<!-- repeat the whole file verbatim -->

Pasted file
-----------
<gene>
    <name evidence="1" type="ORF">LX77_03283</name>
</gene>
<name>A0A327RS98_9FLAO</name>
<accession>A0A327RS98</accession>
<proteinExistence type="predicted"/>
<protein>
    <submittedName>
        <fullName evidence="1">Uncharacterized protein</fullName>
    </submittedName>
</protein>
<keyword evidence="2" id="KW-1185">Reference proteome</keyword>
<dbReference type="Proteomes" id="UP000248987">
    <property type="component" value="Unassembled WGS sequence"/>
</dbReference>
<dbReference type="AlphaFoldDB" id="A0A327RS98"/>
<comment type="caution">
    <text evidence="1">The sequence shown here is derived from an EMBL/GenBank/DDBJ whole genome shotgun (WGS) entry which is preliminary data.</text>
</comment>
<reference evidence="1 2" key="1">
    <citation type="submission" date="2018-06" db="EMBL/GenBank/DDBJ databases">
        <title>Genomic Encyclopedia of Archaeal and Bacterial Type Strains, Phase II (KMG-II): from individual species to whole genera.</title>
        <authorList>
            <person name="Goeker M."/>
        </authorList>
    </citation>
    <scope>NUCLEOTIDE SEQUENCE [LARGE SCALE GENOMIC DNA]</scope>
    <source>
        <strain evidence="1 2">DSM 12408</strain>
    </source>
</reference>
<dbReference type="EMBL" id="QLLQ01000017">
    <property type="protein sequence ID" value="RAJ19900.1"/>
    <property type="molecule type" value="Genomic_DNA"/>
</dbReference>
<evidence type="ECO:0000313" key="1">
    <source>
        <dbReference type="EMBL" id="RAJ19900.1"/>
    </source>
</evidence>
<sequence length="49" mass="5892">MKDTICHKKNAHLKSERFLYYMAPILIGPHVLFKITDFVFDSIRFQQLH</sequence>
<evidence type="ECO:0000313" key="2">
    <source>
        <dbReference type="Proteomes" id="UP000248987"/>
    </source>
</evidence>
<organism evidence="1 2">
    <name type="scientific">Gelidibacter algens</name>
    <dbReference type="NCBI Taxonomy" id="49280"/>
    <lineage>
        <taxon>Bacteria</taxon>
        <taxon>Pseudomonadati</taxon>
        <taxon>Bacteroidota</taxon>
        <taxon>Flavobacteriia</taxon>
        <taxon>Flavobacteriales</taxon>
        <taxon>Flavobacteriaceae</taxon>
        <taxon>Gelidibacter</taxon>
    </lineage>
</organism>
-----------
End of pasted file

<gene>
    <name evidence="1" type="ORF">LX77_03283</name>
</gene>
<name>A0A327RS98_9FLAO</name>
<accession>A0A327RS98</accession>
<proteinExistence type="predicted"/>
<protein>
    <submittedName>
        <fullName evidence="1">Uncharacterized protein</fullName>
    </submittedName>
</protein>
<keyword evidence="2" id="KW-1185">Reference proteome</keyword>
<dbReference type="Proteomes" id="UP000248987">
    <property type="component" value="Unassembled WGS sequence"/>
</dbReference>
<dbReference type="AlphaFoldDB" id="A0A327RS98"/>
<comment type="caution">
    <text evidence="1">The sequence shown here is derived from an EMBL/GenBank/DDBJ whole genome shotgun (WGS) entry which is preliminary data.</text>
</comment>
<reference evidence="1 2" key="1">
    <citation type="submission" date="2018-06" db="EMBL/GenBank/DDBJ databases">
        <title>Genomic Encyclopedia of Archaeal and Bacterial Type Strains, Phase II (KMG-II): from individual species to whole genera.</title>
        <authorList>
            <person name="Goeker M."/>
        </authorList>
    </citation>
    <scope>NUCLEOTIDE SEQUENCE [LARGE SCALE GENOMIC DNA]</scope>
    <source>
        <strain evidence="1 2">DSM 12408</strain>
    </source>
</reference>
<dbReference type="EMBL" id="QLLQ01000017">
    <property type="protein sequence ID" value="RAJ19900.1"/>
    <property type="molecule type" value="Genomic_DNA"/>
</dbReference>
<evidence type="ECO:0000313" key="1">
    <source>
        <dbReference type="EMBL" id="RAJ19900.1"/>
    </source>
</evidence>
<sequence length="49" mass="5892">MKDTICHKKNAHLKSERFLYYMAPILIGPHVLFKITDFVFDSIRFQQLH</sequence>
<evidence type="ECO:0000313" key="2">
    <source>
        <dbReference type="Proteomes" id="UP000248987"/>
    </source>
</evidence>
<organism evidence="1 2">
    <name type="scientific">Gelidibacter algens</name>
    <dbReference type="NCBI Taxonomy" id="49280"/>
    <lineage>
        <taxon>Bacteria</taxon>
        <taxon>Pseudomonadati</taxon>
        <taxon>Bacteroidota</taxon>
        <taxon>Flavobacteriia</taxon>
        <taxon>Flavobacteriales</taxon>
        <taxon>Flavobacteriaceae</taxon>
        <taxon>Gelidibacter</taxon>
    </lineage>
</organism>